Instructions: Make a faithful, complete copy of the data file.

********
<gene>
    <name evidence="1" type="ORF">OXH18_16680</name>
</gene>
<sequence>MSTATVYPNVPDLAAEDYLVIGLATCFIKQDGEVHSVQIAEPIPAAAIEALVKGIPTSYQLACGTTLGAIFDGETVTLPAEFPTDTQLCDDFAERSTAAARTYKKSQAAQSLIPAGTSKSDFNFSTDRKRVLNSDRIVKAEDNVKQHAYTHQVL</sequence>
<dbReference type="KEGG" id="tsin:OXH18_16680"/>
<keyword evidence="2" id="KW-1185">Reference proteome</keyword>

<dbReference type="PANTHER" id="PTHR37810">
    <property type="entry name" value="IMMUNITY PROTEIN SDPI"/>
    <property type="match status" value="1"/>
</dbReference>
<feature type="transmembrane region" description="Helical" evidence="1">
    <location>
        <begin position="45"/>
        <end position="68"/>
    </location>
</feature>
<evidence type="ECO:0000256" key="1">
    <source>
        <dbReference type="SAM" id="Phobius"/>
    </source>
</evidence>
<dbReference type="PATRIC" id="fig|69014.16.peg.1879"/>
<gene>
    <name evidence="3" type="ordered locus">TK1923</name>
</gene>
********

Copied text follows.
<gene>
    <name evidence="1" type="ORF">OXH18_16680</name>
</gene>
<sequence>MSTATVYPNVPDLAAEDYLVIGLATCFIKQDGEVHSVQIAEPIPAAAIEALVKGIPTSYQLACGTTLGAIFDGETVTLPAEFPTDTQLCDDFAERSTAAARTYKKSQAAQSLIPAGTSKSDFNFSTDRKRVLNSDRIVKAEDNVKQHAYTHQVL</sequence>
<dbReference type="KEGG" id="tsin:OXH18_16680"/>
<keyword evidence="2" id="KW-1185">Reference proteome</keyword>

<dbReference type="PANTHER" id="PTHR37810">
    <property type="entry name" value="IMMUNITY PROTEIN SDPI"/>
    <property type="match status" value="1"/>
</dbReference>
<feature type="transmembrane region" description="Helical" evidence="1">
    <location>
        <begin position="45"/>
        <end position="68"/>
    </location>
</feature>
<evidence type="ECO:0000256" key="1">
    <source>
        <dbReference type="SAM" id="Phobius"/>
    </source>
</evidence>
<dbReference type="PATRIC" id="fig|69014.16.peg.1879"/>
<gene>
    <name evidence="3" type="ordered locus">TK1923</name>
</gene>